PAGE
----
For further growth of its services, the company has committed to invest $300 Mn over the next few years. This investment will be used to grow in the region, acquire talent, build competency and develop infrastructure. The plan for the growth continues to partner, manage and open the doors to one hotel building per day on average.
However, the success was short-lived as in October, reports surfaced that several US OYO hotel partners raised issues ranging from poor software, loss of revenue as well as criminal activities within rooms that are managed by OYO. The hotels have also alleged ignored or missing payments, even though they had been promised a certain amount as a guarantee by OYO. Moreover, hotel partners have claimed that they have no rights over the booking or room charge.
Many partners have claimed that due to the low pricing, which is controlled by OYO, the hotels have allegedly attracted “prostitution, druggies and kids looking to party,” according to reports. The OYO spokesperson said that to solve the issue of poor quality of customers, the company is working on a rating system for the customers.
Lack Of Profitability
Even though cash burn and losses have been a common sight in Indian startup ecosystem — just look at the ecommerce unicorns bleeding money — investors have now started questioning the lack of profits for these companies. As a result, OYO is also facing huge pressure from investors, mostly SoftBank to achieve profitability.
OYO’s path to profitability is under the spotlight, especially after the mayhem caused by WeWork and the less-than-stellar IPO of Uber. The terrible start to Uber’s public listing and WeWork’s postponement of IPO plans and ouster of CEO have created further trouble for Japanese conglomerate SoftBank.
Earlier, Softbank CEO Masayoshi Son in a private gathering of portfolio companies told chief executives to focus on profitability now and build the business accordingly. Son told portfolio company leaders that public investors aren’t going to tolerate gimmicks, like super-voting rights or complicated share structures, that privilege founders over other stakeholders.
Even though, OYO’s parent company Oravel Stays hasn’t filed its annual performance financials with the ministry of corporate affairs yet, a valuation report from June 2019 by the company’s valuers hints at burgeoning losses for the global company.
In terms of revenues, OYO’s operational revenue grew to INR 6456.9 Cr in FY19, a jump of 3.56X from INR 1413 Cr in FY18. At the same time, OYO’s operational expenses were INR 6131.65 Cr in FY19, a 3.9X increase from INR 1246.8 Cr in FY18. OYO as a group aims to turn profitable in 2022. The company is expecting $285.9 Mn in losses for 2020, but aims to turn a profit of $45.2 Mn in 2022.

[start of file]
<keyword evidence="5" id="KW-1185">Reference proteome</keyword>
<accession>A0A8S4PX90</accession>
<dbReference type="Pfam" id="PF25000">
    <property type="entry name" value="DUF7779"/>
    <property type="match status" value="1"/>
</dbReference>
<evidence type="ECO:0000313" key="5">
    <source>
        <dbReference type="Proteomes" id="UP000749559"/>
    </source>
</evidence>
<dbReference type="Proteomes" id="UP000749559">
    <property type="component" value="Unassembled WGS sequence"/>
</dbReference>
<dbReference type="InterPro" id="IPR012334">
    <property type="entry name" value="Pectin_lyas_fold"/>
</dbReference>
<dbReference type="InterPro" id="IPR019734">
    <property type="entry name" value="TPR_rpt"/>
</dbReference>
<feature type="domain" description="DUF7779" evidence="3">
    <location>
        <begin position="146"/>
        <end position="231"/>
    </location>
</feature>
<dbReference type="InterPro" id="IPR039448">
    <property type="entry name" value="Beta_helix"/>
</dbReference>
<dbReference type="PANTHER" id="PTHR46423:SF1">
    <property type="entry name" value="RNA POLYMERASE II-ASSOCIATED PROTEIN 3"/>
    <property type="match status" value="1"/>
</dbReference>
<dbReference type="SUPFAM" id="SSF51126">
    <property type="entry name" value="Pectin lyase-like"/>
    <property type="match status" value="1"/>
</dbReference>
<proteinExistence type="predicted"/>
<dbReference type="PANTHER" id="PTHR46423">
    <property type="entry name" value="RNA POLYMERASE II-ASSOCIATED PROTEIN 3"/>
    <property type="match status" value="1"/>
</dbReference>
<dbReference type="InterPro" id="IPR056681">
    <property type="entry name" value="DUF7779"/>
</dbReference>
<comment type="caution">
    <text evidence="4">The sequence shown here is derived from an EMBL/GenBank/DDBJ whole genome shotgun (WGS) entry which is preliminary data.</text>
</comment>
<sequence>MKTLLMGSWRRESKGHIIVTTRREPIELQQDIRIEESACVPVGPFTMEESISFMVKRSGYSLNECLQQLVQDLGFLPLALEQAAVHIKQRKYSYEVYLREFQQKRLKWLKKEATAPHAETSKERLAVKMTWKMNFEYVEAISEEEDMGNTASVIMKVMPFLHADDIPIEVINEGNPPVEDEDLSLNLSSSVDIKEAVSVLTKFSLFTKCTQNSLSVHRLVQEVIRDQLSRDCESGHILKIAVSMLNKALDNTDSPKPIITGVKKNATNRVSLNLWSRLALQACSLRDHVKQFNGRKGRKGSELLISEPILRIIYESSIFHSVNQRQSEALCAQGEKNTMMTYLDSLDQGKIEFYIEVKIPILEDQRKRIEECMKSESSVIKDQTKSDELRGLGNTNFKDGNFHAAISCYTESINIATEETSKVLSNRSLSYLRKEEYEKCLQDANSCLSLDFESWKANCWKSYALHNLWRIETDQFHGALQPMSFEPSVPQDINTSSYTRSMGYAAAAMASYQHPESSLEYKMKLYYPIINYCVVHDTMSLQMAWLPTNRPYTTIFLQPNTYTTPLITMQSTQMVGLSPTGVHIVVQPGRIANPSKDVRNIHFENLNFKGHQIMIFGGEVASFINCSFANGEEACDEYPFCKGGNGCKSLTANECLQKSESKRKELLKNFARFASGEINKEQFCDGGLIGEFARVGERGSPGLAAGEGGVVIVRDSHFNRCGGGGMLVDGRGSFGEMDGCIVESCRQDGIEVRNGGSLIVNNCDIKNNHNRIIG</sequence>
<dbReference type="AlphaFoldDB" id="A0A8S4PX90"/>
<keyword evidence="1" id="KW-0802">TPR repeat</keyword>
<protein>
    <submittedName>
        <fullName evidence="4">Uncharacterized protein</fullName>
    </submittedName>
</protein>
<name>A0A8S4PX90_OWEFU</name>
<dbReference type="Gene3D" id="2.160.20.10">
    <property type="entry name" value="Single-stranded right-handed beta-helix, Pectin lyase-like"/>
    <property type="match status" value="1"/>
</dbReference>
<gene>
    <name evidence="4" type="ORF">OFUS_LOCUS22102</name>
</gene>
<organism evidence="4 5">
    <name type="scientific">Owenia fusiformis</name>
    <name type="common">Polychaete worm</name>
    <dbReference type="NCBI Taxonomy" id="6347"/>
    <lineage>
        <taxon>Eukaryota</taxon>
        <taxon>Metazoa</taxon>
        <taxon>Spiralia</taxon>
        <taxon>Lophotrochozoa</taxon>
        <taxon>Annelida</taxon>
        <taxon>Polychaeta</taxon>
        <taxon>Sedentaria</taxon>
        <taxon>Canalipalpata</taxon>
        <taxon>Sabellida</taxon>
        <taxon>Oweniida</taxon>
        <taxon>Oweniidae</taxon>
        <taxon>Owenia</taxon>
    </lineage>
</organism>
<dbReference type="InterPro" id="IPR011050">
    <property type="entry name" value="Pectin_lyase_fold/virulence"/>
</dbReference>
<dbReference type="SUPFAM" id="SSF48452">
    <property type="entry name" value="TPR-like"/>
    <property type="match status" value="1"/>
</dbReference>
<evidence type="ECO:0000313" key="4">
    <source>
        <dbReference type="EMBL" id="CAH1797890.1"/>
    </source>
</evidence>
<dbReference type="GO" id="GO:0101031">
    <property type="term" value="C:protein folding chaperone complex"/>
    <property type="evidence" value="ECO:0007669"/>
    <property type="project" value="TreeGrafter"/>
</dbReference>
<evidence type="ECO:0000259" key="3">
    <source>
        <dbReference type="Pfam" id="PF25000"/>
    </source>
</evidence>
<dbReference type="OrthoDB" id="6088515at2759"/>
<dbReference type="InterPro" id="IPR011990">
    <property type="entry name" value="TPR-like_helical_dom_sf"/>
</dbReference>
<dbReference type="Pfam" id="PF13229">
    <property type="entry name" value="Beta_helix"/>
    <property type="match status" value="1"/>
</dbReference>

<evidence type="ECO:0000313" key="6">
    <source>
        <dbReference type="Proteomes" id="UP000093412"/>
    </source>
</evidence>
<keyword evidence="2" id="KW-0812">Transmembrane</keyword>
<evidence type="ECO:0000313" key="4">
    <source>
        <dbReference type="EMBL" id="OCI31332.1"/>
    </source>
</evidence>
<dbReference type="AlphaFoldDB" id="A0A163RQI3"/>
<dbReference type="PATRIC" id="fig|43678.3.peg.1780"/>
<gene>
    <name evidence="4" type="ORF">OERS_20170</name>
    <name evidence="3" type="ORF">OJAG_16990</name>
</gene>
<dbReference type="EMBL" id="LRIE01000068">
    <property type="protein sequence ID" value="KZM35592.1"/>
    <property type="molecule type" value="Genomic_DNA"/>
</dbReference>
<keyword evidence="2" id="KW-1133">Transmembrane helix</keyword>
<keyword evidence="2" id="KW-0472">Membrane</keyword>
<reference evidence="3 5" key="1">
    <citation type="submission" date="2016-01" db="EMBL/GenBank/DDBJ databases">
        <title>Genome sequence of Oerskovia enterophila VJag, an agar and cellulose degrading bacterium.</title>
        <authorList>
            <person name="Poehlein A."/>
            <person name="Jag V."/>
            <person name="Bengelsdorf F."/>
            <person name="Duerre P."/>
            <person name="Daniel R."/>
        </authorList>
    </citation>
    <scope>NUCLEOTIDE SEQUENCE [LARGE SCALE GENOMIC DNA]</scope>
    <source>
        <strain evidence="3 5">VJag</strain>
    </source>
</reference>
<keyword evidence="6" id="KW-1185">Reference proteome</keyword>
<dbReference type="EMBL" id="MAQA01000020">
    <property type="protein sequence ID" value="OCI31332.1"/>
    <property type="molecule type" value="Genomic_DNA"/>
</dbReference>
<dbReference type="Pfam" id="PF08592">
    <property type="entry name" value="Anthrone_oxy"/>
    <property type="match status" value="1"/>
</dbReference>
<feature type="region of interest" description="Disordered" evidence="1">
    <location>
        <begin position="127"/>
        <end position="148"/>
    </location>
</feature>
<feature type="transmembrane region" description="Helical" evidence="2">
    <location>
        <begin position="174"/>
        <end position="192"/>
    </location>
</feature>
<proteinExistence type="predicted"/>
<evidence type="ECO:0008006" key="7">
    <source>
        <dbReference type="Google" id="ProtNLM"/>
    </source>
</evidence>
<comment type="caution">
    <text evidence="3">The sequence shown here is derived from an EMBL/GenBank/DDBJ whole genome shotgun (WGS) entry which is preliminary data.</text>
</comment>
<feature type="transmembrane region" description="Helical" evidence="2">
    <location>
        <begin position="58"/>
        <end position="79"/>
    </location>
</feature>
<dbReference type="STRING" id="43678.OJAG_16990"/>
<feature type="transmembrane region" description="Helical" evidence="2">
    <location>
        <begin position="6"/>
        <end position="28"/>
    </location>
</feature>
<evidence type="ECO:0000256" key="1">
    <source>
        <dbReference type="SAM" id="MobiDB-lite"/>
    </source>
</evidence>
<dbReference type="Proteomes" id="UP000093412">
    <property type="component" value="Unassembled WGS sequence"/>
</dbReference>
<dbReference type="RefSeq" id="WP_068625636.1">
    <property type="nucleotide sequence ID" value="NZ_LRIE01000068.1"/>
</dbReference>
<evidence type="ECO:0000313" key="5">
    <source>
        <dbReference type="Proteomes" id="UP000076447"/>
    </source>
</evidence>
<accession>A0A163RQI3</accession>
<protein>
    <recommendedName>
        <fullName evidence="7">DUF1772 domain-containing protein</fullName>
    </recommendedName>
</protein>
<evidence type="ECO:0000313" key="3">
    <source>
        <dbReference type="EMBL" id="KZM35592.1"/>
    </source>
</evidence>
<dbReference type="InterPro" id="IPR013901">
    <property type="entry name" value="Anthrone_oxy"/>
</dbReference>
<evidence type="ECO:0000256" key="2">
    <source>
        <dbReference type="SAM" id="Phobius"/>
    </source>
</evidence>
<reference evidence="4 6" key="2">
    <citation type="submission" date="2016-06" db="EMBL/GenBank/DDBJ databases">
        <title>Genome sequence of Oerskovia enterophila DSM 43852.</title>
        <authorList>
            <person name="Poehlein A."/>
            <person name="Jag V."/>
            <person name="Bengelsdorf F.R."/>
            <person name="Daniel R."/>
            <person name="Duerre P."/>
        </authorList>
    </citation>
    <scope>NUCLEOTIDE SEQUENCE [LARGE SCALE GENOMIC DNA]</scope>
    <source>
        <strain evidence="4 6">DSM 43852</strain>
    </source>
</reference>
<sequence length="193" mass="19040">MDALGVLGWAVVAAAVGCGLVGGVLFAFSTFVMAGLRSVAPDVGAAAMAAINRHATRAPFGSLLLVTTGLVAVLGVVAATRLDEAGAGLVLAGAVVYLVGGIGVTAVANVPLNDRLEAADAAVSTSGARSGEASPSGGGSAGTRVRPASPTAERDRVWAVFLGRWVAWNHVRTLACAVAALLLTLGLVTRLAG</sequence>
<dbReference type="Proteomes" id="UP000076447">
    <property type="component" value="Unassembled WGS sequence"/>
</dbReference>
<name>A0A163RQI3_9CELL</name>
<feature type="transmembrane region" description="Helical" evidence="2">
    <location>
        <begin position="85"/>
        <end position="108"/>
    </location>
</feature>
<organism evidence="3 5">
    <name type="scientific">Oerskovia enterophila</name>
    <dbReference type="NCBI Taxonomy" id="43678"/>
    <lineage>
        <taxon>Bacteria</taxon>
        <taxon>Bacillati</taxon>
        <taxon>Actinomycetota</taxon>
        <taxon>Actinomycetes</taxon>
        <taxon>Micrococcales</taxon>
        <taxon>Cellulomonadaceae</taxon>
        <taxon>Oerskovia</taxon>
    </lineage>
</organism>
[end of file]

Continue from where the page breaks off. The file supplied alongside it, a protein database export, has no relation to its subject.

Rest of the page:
OYO didn’t respond to Inc42 queries on the matter till the time of publication.
Scrutiny Of Competition Commission Of India
Amid continuous protests by hoteliers and allegations of abuse of dominant position, in July 2019, FHRAI filed a complaint with the Competition Commission of India (CCI) against OYO. The hotel body alleged that three months after OYO promised its partners an 18% interest on delayed payments and launched complaint redressal solutions, the issues continue to be unresolved.
In October 2019, CCI said it will continue to examine the hoteliers’ complaints against three big players in the hospitality sector — MakeMyTrip, Goibibo and OYO — for affecting their businesses, due to predatory practices, high commissions and non-uniform commissions. CCI then directed a government official to carry out a detailed investigation in the matter and submit a report to the commission within 150 days.
In another case of 2017 at CCI, a win for OYO came in August when CCI noted that though OYO may be a significant player in the hospitality market, presently it cannot be said to hold a dominant position. CCI noted that the relevant market would be ‘Market for franchising services for budget hotels in India’. CCI noted that OYO appears to have valid business justification and that the terms and conditions of the agreement were fair based on the evidence presented by OYO.
Questions About Asset-Heavy Model
SoftBank has had a troubled experience with its portfolio companies this year. The biggest concern being coworking space provider WeWork’s failed IPO. In August 2019, WeWork made an enthusiastic filing of draft papers for IPO, which, however, was postponed following the responses of investors. The investor sentiment with draft filings had made it hard for WeWork to even get a valuation of more than $20 Bn with potential public investors.
It is to be noted that earlier this year SoftBank valued WeWork at $47 Bn in the last funding round. However, after a negative investor outlook due to corporate governance issues, SoftBank gained control of the coworking business.
This has impacted OYO in multiple ways, one being profits and another being its asset-heavy model. Multiple experts have argued that OYO’s business model resembles WeWork’s as a tech-inflected real estate business that has expanded far beyond its initial concept. OYO didn’t respond to Inc42 queries on the matter till the time of publication.
OYO, which was once a budget-chain, is now across hotels, homes, resorts, vacation rentals, weddings, coworking, and much more. The company has gone international making acquisition and heavy capital investments in real estate, far and beyond its original business idea. Is it stretching itself too thin in its pursuit for diversified growth?